What is anti-social behaviour?
There is no simple definition for anti-social behaviour. Anti-social behaviour is persistently acting in a manner that causes or is likely to cause alarm or distress to other people. Different types of anti-social behaviour may be categorised as follows:
- Disregard for community or personal well being (including noise, rowdy behaviour and nuisance behaviour)
- Acts directed at people (including intimidation and harassment)
- Environmental damage (including criminal damage, vandalism, litter and fly tipping or graffiti)
- Misuse of public space (including street drinking, drug/substance misuse and dealing)
Who can help?
We will provide information or advice about anti-social behaviour to anyone who is seeking this assistance. If you wish to complain about anti-social behaviour and either own your own home or rent from a private landlord you can contact the council. If you rent your home from a housing association or are a Cheltenham Borough Homes tenant, you should report problems with neighbours to your local housing office who will advise you on the steps that can be taken to tackle the problem.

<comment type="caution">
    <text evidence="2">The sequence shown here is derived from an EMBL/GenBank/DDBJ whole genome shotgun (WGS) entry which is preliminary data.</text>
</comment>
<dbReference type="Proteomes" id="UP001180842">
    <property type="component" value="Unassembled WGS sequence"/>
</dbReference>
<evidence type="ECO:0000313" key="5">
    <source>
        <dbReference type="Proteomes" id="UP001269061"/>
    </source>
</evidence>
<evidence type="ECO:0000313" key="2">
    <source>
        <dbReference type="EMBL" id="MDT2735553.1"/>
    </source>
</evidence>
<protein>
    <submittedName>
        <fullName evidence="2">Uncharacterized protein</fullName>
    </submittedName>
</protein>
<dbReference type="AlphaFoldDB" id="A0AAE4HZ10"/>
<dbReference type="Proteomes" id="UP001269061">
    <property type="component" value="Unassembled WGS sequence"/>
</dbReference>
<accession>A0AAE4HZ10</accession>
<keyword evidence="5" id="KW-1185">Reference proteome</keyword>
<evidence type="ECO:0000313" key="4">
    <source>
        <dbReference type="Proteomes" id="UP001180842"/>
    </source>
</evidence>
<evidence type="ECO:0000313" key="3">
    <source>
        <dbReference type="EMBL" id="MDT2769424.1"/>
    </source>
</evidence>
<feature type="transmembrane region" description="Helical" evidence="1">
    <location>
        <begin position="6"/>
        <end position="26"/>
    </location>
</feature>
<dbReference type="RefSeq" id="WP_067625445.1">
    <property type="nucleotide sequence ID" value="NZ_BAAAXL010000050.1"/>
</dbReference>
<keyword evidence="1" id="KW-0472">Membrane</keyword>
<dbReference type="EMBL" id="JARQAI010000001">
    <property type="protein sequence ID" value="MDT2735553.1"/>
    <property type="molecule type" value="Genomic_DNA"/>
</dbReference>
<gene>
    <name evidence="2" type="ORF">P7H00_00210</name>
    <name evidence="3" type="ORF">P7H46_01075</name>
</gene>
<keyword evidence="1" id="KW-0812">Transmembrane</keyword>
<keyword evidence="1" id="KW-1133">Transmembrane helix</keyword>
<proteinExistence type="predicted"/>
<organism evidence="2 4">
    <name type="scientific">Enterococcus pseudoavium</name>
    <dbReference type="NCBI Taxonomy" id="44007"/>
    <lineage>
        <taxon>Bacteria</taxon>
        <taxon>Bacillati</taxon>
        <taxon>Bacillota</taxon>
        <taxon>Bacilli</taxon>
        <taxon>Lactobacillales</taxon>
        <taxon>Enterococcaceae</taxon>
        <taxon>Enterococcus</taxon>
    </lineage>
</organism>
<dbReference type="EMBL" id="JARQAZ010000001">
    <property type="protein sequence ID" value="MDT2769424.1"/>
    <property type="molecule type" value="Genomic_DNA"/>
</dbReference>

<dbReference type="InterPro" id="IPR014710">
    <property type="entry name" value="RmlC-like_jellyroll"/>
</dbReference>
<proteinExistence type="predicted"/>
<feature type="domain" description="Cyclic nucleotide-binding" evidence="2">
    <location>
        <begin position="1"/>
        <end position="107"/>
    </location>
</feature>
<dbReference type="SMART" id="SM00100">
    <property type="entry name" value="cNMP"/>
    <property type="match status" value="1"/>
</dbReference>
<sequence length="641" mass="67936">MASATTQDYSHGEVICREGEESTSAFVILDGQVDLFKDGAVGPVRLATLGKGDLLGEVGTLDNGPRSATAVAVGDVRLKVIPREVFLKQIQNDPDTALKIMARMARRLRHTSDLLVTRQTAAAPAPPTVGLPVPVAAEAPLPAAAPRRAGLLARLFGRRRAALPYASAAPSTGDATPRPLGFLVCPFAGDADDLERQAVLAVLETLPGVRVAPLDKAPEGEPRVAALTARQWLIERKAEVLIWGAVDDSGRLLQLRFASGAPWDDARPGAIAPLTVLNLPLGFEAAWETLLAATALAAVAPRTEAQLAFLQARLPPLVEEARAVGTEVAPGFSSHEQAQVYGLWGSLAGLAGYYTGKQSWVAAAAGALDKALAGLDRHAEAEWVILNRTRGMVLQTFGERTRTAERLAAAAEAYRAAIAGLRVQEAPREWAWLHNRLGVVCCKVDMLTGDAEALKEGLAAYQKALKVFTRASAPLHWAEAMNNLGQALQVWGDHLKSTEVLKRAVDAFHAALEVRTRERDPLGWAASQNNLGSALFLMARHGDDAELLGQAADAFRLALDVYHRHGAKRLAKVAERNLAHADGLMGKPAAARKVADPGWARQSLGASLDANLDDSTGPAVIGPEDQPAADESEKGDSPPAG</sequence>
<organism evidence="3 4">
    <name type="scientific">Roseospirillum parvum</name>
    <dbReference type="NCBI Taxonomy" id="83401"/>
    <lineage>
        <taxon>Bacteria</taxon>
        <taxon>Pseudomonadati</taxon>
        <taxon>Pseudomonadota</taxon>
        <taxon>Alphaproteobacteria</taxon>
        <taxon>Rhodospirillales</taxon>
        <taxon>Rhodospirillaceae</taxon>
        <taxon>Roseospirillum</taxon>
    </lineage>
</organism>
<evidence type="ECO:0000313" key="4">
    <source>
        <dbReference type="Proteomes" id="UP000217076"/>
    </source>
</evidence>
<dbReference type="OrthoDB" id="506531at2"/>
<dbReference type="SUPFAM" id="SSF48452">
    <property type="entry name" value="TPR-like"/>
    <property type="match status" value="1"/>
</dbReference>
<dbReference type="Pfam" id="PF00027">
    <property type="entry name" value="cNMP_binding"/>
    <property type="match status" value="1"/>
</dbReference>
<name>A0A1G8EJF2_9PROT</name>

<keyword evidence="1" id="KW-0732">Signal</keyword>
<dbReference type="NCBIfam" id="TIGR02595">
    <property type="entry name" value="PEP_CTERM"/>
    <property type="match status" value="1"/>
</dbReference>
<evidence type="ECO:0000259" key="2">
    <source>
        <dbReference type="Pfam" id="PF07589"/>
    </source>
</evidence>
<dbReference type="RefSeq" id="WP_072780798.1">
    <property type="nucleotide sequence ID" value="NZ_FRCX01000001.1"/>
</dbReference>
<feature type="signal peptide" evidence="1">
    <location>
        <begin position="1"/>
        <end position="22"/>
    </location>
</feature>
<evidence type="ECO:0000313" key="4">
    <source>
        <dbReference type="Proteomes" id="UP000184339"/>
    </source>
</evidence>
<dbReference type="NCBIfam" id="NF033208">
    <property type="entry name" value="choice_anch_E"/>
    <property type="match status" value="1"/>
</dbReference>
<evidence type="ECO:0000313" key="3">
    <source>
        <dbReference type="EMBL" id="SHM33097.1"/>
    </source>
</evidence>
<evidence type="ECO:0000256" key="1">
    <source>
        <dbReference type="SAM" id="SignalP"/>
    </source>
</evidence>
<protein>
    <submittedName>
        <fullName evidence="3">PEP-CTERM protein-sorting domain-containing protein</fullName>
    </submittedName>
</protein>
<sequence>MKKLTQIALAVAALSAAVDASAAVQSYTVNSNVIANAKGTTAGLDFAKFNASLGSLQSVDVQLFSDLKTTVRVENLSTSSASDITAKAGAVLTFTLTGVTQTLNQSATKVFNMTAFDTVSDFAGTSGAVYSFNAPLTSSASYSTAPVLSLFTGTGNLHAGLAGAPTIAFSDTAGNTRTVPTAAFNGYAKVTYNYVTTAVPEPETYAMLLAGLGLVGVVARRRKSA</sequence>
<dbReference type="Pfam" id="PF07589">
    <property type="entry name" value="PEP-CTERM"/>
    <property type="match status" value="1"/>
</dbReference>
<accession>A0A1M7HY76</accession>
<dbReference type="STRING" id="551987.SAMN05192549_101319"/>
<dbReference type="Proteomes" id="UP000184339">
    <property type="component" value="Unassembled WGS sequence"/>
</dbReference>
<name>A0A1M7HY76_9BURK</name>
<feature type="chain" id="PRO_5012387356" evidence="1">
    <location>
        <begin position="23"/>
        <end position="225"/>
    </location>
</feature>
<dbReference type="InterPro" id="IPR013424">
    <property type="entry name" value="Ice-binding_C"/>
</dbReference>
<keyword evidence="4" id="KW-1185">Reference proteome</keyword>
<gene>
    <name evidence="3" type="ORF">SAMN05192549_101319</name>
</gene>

Anti-social behaviour which you consider as serious (e.g. threats of violence or drug dealing), and where you require assistance, should be reported to the police. The police will normally notify the council or housing association of any anti-social behaviour but you should also speak to the council or your housing office to provide your account of any incidents.
What happens next?
Each complaint of anti-social behaviour will be examined according to its own facts and circumstances. A designated council officer will be allocated to discuss the problem with you in full and this will allow them to make a decision on the best way to approach the problem and the type of action that could be taken. Persons making a complaint will be asked to provide details of the anti-social behaviour and, where known, the name and address of the person who it is alleged is behaving anti socially.
Types of action may include:
- Support will be offered throughout the process to all parties involved and the use of support services, such as restorative justice, may be facilitated before more formal action is considered.
- You may be asked to keep a diary record of incidents and to provide these to the council or housing association on a regular basis.
- If another person is a witness to the anti-social behaviour that person can assist by providing a statement.
- Information may be shared and exchanged between the council, housing associations and the police to assist in investigating anti-social behaviour complaints.
- Enforcement action may be considered against those resposible for ASB if the problem cannot be resolved through alternative measures.
There are various sources of guidance and support available for victims of anti-social behaviour. We will strive to deal with your problem in the most appropriate manner and, where necessary, refer you to external partnership agencies for further support and assistance in dealing with the problem.